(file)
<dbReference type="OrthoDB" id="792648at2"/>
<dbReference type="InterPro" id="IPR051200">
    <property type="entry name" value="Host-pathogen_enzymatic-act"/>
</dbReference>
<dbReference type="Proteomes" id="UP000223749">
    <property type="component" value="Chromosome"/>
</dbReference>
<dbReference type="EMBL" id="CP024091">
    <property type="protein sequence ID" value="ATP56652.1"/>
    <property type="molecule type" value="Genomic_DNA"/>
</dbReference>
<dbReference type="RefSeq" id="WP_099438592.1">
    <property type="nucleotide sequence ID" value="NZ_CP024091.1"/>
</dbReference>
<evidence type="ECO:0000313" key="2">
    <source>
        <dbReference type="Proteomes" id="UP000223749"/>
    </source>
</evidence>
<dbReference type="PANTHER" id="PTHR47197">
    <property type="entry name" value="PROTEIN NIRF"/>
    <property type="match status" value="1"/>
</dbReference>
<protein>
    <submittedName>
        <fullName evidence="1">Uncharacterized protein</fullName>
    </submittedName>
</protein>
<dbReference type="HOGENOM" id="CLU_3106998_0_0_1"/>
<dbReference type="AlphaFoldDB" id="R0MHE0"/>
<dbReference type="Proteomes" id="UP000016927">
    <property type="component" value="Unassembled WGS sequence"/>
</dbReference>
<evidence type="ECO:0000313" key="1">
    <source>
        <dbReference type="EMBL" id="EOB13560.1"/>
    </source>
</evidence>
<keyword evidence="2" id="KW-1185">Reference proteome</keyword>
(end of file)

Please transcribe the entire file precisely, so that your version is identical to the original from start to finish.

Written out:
<dbReference type="OrthoDB" id="792648at2"/>
<dbReference type="InterPro" id="IPR051200">
    <property type="entry name" value="Host-pathogen_enzymatic-act"/>
</dbReference>
<dbReference type="Proteomes" id="UP000223749">
    <property type="component" value="Chromosome"/>
</dbReference>
<dbReference type="EMBL" id="CP024091">
    <property type="protein sequence ID" value="ATP56652.1"/>
    <property type="molecule type" value="Genomic_DNA"/>
</dbReference>
<dbReference type="RefSeq" id="WP_099438592.1">
    <property type="nucleotide sequence ID" value="NZ_CP024091.1"/>
</dbReference>
<evidence type="ECO:0000313" key="2">
    <source>
        <dbReference type="Proteomes" id="UP000223749"/>
    </source>
</evidence>
<dbReference type="PANTHER" id="PTHR47197">
    <property type="entry name" value="PROTEIN NIRF"/>
    <property type="match status" value="1"/>
</dbReference>
<protein>
    <submittedName>
        <fullName evidence="1">Uncharacterized protein</fullName>
    </submittedName>
</protein>
<dbReference type="HOGENOM" id="CLU_3106998_0_0_1"/>
<dbReference type="AlphaFoldDB" id="R0MHE0"/>
<dbReference type="Proteomes" id="UP000016927">
    <property type="component" value="Unassembled WGS sequence"/>
</dbReference>
<evidence type="ECO:0000313" key="1">
    <source>
        <dbReference type="EMBL" id="EOB13560.1"/>
    </source>
</evidence>
<keyword evidence="2" id="KW-1185">Reference proteome</keyword>